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S3-E23 – So How Does NAFLD Patient Advocacy Support the Entire Fatty Liver Community?

Patient advocates Andrew Scott from the Global Liver Institute and Achim Kautz from Germany share their backgrounds, perspective, goals, and strategies with the Surfers.

The entire Fatty Liver community benefits from NASH Patient Advocates and the work of our advocates, but relatively few of us understand what advocates do or how we benefit from their work. Leading German patient advocate Achim Kautz and Global Liver Institute Vice President of Policy and Public Affairs Andrew Scott discuss how they came to Fatty Liver patient advocacy, their priorities and activities that support our community, and the unique challenges of their fascinating work. Jorn Schattenberg, Louise Campbell and Roger Green, bring their own experiences talking and working with government to a far-reaching conversation that reflects all the complexities that people like Andrew and Achim manage daily.

The episode starts with Achim Kautz discussing his background, including his path from his first career (you’ll have to listen to find out) to general liver advocacy to Fatty Liver advocacy. after groundbreakers, the focused conversation starts with Achim and Andrew discussing their backgrounds, motivations and mission. Jorn Schattenberg joins the conversation to discuss his experiences in speaking with politicians about liver health and the impact conversations can have. Andrew follows this story up by describing his focus on getting patients “a seat at the table” when Fatty Liver issues are discussed, debated and decided upon. The discussion shifts to focus on the similarities and differences working in the US and German systems (hint: more similar than different), including compelling comments from Achim and Andrew about how to message to elected officials (very quickly, and with the goal of piqueing their interest.)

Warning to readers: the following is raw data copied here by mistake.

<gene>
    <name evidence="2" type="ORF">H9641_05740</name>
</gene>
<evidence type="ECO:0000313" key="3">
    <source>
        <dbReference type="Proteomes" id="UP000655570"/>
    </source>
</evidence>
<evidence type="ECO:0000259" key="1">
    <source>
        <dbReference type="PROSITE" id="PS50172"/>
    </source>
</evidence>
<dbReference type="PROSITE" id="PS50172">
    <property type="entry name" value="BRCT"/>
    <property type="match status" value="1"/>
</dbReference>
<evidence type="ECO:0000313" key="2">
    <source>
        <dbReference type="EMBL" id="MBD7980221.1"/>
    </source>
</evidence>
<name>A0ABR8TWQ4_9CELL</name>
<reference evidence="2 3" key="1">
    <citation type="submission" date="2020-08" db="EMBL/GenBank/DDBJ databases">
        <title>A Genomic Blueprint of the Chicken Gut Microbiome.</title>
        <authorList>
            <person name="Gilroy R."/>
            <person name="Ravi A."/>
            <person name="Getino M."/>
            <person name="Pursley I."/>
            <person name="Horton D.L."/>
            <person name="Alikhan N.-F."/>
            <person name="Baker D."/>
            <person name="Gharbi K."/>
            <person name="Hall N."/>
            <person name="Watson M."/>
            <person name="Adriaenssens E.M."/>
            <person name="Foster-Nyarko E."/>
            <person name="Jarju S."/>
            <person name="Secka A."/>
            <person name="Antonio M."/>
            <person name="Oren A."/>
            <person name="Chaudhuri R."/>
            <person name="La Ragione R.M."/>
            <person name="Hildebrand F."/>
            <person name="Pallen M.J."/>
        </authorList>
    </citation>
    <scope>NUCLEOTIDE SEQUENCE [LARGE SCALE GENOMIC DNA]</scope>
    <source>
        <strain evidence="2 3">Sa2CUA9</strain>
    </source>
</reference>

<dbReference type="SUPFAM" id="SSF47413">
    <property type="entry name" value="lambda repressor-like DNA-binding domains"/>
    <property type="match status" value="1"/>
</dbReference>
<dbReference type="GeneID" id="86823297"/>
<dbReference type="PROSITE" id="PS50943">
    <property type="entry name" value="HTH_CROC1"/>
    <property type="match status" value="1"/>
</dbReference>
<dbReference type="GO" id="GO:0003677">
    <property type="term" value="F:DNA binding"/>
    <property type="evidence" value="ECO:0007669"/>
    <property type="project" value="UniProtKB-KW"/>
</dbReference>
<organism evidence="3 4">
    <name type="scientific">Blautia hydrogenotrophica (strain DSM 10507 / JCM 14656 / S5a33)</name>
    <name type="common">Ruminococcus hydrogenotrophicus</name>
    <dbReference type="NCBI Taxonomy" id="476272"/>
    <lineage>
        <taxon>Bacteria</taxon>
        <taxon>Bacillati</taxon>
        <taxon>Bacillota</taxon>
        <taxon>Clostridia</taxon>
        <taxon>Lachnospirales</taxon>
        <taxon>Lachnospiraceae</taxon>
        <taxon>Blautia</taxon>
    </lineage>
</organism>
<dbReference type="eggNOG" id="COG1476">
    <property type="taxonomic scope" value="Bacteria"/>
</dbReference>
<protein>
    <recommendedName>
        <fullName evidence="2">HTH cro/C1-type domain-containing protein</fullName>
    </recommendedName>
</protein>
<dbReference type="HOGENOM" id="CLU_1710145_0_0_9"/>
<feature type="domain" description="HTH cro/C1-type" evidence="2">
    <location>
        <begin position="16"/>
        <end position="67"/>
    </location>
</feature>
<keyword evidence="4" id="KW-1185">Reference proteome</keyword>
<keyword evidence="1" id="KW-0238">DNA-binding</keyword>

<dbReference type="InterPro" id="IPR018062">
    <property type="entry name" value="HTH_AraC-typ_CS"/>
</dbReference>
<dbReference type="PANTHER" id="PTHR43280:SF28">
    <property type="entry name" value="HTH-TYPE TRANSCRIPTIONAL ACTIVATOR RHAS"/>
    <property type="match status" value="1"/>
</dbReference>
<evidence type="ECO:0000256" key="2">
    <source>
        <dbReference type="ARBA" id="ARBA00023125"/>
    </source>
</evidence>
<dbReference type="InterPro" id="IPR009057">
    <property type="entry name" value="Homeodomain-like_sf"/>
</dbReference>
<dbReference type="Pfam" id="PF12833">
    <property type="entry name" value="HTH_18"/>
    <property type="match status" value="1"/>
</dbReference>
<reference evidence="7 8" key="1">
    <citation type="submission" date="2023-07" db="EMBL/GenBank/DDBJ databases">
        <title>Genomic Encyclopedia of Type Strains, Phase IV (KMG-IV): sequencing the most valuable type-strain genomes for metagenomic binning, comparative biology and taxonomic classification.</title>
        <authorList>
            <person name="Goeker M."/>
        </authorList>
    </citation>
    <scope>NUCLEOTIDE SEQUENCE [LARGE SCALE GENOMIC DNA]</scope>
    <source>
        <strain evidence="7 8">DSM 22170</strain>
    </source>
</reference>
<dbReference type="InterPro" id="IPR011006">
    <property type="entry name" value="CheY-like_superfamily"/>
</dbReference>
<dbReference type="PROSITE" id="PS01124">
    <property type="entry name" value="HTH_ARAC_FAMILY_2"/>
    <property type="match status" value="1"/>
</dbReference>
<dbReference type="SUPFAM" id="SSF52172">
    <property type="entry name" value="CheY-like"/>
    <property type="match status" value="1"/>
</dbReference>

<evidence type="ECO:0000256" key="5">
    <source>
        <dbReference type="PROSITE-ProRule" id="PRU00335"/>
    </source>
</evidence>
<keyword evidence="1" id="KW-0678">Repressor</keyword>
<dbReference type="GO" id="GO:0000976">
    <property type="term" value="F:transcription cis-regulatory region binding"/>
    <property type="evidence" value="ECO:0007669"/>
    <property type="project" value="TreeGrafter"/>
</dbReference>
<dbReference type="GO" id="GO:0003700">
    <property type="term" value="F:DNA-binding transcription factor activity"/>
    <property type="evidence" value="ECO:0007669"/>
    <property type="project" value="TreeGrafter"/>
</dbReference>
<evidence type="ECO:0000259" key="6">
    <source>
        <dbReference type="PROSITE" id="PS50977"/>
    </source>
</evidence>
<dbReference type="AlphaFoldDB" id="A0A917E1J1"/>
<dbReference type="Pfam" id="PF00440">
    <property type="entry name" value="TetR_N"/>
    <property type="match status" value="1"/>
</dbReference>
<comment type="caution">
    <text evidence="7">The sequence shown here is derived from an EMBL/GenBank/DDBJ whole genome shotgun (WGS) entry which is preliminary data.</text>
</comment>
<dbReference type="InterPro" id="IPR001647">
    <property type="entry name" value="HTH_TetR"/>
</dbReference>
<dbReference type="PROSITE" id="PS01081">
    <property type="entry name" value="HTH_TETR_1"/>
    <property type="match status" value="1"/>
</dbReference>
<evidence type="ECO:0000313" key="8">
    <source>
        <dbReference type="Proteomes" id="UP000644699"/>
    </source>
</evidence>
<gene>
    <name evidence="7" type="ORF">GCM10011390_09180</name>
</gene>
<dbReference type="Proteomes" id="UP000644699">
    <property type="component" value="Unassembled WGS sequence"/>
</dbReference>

The rest of the discussion focuses on the complexities and dualities of the patient advocacy task: advocating for a disease with long-term consequences to an audience that thinks in one-year or one election cycle chunks; supporting both the later stage patients (HCC and cirrhosis) and earlier stage (metabolic and CVD-affected) patients, and building cross-communication between stakeholders (and, in the case of providers, different specialties) in a world that organizes around siloes. On a couple of issues, our conversation presents different perspectives. One example: Achim and Louise feel there is no community due to siloing of providers and specialties; Andrew noted that Global Liver Institute’s NASH Council focuses on these kinds of collaborations.

This conversation is fueled by intellect, passion and occasional humor and provides a broad perspective on a function that brings tremendous value to our industry.

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